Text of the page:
Bioscience jobs in the United States grew seven times faster than those in the rest of the economy from 2001 through 2012, with Baton Rouge and New Orleans ranking high in one category.

The Baton Rouge area ranked second among the nation’s largest metros in 2012 for concentration of bioscience jobs within agricultural feedstock and chemicals, at 1,345, and New Orleans ranked eighth, at 792, in the same category, according to a report by Battelle and the Biotechnology Industry Organization, or BIO.

In addition to chemical and fertilizer companies, as well as crop processors, that bioscience category includes jobs tied to the production of ethanol and other biofuels.

Those jobs and companies were among many discussed by speakers and panelists Friday at the Digital Media Center Theatre on the LSU campus. The conference focused on ways to advance biomedical, bioengineering and agricultural research and development at LSU and across Louisiana and the nation.

Speakers included James C. Greenwood, BIO’s president and chief executive officer.

“It’s very clear … that Louisiana has a biotechnology sector that is real,” Greenwood told the audience. He noted, however, that many of the nation’s wealthiest venture capitalists are located in California and Massachusetts.

Although Louisiana’s leaders are ambitious, funding for university researchers and small biotechnology companies is necessary for continued growth, Greenwood said.

“You’re not going to be San Francisco overnight,” Greenwood said. “You’re not going to be Boston overnight.”

The Battelle and BIO report shows Louisiana lost at least 1,000 nonagricultural bioscience jobs from 2001 through 2012.

Because powerful venture capitalists in California and Massachusetts won’t visit many individual states to listen to funding requests, Greenwood suggested a regional effort might be more successful in gaining their attention. He said small-business owners in states like Louisiana could work together with those in several other states to establish one location for all to meet the folks with the money.

States must support university researchers, Greenwood said, and researchers must figure out a commercial application for each new development breakthrough.

Those who control purse strings must remember that some important research and marketing plans take lots of time.

“If you build a better mousetrap, you can sell it tomorrow,” he said. “If you develop a molecule that could cure brain cancer today, it would take 12 years” to test and then market to the public.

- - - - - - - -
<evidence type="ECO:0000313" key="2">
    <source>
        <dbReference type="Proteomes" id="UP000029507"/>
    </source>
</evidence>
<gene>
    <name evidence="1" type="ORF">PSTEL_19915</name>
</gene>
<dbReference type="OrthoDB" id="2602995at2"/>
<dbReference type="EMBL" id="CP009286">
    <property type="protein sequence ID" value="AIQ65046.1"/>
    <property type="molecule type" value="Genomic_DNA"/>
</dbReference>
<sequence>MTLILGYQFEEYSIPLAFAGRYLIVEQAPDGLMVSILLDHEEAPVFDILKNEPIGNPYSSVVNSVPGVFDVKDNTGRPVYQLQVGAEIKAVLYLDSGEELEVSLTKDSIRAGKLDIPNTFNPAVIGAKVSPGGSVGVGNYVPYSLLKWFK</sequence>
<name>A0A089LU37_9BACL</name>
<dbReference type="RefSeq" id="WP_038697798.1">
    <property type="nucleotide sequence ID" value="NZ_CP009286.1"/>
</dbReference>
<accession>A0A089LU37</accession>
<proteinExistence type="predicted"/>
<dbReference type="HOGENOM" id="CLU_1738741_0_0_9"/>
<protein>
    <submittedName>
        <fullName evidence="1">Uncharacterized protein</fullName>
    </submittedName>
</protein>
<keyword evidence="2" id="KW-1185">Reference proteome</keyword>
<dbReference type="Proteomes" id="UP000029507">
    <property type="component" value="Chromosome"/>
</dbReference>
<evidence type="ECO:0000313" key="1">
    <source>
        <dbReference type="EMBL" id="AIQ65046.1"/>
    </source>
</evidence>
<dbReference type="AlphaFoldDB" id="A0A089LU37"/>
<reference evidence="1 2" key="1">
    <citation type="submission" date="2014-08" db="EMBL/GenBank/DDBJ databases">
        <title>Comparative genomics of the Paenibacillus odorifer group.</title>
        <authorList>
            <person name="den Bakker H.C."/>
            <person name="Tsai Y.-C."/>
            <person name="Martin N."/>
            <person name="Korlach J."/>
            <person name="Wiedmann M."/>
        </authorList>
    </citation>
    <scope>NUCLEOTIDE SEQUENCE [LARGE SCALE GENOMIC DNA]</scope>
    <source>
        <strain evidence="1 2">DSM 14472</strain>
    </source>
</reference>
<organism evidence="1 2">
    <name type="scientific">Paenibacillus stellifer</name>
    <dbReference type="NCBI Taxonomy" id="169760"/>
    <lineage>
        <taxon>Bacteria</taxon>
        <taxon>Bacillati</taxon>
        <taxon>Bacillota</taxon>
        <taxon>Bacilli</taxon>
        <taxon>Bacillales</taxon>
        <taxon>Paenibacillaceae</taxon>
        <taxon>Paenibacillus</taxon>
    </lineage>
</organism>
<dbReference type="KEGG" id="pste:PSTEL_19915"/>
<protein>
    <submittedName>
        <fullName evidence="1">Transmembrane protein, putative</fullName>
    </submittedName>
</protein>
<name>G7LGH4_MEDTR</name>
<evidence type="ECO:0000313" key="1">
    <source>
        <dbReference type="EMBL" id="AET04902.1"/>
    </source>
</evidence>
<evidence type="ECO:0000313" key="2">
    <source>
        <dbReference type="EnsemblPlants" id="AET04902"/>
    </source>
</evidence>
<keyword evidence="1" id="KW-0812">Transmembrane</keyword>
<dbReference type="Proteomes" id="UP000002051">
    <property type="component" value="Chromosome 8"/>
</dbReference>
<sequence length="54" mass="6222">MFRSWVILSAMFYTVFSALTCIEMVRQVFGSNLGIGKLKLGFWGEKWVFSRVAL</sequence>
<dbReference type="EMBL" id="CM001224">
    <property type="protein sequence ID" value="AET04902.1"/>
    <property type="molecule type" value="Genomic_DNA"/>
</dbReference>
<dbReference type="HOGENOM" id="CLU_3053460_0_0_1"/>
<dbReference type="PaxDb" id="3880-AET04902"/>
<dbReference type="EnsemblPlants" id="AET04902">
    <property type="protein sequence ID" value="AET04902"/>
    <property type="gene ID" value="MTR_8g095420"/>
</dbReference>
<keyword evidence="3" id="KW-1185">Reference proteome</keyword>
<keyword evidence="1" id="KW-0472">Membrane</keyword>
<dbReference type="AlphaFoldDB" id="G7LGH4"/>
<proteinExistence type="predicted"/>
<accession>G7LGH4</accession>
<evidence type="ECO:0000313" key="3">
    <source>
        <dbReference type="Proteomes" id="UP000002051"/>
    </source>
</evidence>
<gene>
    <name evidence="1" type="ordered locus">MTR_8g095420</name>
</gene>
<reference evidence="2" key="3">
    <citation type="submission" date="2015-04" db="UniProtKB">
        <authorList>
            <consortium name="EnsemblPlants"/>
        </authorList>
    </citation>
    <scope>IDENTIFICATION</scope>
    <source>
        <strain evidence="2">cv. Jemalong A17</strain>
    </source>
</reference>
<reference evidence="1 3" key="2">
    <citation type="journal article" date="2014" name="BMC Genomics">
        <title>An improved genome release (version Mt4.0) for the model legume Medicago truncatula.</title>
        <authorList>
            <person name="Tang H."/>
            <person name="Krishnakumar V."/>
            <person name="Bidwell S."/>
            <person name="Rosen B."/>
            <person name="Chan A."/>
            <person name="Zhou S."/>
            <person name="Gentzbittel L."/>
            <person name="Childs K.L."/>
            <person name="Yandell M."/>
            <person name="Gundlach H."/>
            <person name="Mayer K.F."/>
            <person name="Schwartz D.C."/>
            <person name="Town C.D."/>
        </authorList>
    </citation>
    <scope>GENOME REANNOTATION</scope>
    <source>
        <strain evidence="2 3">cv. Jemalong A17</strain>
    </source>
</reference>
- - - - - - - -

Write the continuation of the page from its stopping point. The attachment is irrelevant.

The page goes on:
When a biotechnology company is awarded a Small Business Innovation Research grant from the federal government, Greenwood said, state government should match it.

“Most job growth is in small businesses,” he added.

BIO is a Washington, D.C., trade association that promotes and lobbies for biotechnology companies, academic institutions, state biotechnology centers and related organizations across the U.S. and more than 30 other countries.

Greenwood said he does not understand some people’s opposition to the use of genetically modified organisms, or GMOs, to produce disease- and pest-resistant food crops.

“Most of (the opponents) wouldn’t know a GMO if they fell over it,” he added.

At a time when climate change threatens people and crops, Greenwood said, “We’re headed toward a population of 9 billion people on this planet.”

When asked about the high prices of life-saving drugs in this country, Greenwood said Medicaid can help some people.

“I have a problem right now with the insurance industry,” Greenwood said. He said lack of adequate health insurance is “driving sick people away” from medical treatments.

“It’s not insurance if you have to pay 30 percent out of pocket,” Greenwood said.

Outside the meeting, Greenwood also said research and development of important new drugs to combat cancer and other life-altering diseases will grind to a halt in the U.S. if pharmaceutical companies are not allowed to charge prices that cover their research and development expenditures.

He conceded that Canada and several European countries place limits on the price of such drugs, including those produced in the U.S. He insisted, though, that research and development expenditures by drug companies in those countries do not match those of companies in the U.S.